Sudan without friends.

Position::Civil war
 
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CONDITIONS IN SOUTHERN SUDAN are becoming increasingly desperate. The war between the southern secessionists and the central government has wrought havoc over the past few years. Conditions are now made worse by infighting between the southerners themselves. The regime in Khartoum and the rebels are having another attempt to reach a negotiated settlement. If nothing comes of it, Sudan may be dangerously close to disintegration.

Early last month the US administration informed the Senate Foreign Relations Committee that thousands more people were in imminent danger of death through disease and starvation in southern Sudan unless aid reached them quickly. The civil war was a "human catastrophe" which presented insuperable obstacles to relief operations.

The example of Somalia comes immediately to mind. The United States has said officially that it is seriously considering the establishment of "safe havens" in Sudan. This would require endorsement by the United Nations and the deployment of foreign troops to ensure the delivery of relief supplies to the starving civilian population.

But it would also involve the international community, once again led by the United States, in settling Sudan's internal political problems. Faced willingly or otherwise -- and with scant prospects of success -- with a similar situation in Somalia, Bosnia and Cambodia, the United Nations will approach the task with little enthusiasm. The difference is that Sudan's regime is so unpopular abroad that there would be little political objection to assisting its demise.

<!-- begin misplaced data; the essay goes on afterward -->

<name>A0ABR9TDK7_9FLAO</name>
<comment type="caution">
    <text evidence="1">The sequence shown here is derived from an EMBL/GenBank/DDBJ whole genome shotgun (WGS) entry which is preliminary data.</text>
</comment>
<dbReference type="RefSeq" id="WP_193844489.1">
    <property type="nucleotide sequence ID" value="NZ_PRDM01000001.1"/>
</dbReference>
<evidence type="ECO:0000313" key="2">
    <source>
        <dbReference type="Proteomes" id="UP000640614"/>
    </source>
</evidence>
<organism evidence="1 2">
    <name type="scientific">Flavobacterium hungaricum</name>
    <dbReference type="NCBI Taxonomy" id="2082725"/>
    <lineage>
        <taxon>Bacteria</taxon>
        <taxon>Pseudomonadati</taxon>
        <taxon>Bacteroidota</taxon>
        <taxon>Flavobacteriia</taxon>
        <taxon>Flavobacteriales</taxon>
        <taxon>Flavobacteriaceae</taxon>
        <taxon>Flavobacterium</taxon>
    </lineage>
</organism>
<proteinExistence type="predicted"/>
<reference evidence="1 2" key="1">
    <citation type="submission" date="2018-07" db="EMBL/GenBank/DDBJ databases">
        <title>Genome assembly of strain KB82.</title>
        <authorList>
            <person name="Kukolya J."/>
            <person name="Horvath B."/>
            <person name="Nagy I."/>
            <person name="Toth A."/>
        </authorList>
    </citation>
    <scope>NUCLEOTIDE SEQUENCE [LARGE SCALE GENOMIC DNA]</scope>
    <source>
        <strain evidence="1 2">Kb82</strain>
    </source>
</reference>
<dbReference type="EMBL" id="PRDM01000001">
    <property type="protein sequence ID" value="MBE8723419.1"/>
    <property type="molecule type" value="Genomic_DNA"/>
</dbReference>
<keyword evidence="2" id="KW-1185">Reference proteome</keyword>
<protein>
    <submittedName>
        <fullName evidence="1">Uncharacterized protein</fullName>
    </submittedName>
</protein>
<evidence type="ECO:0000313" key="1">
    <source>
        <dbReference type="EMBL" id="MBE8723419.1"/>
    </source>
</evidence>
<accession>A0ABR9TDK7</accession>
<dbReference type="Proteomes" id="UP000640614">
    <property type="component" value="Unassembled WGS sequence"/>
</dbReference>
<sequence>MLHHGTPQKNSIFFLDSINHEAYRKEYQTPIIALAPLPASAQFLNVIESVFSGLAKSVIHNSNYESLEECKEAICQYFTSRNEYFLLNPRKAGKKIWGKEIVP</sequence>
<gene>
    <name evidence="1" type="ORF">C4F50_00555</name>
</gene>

Perhaps sensing this, the government in Khartoum has condemned the idea of enforced humanitarian intervention as an unwarranted interference in its affairs. But it is doing its cause no good at all by claiming that the extent of famine and disease is exaggerated and that the outside world has been "grossly misinformed".

Since the military takeover in 1989, the regime of General Omar Hassan al Bashir has flaunted its Islamic fundamentalist proclivities. This has won it few friends in the Middle East and aroused plenty of suspicion. The United States and several Arab countries have openly accused Sudan of lending material support to groups such as Hizbollah, Hamas and the Palestinian Islamic Jihad. The United States has only narrowly averted placing Sudan on its blacklist of countries deemed to be supporting terrorism. But it no longer approves licence applications for military-related...

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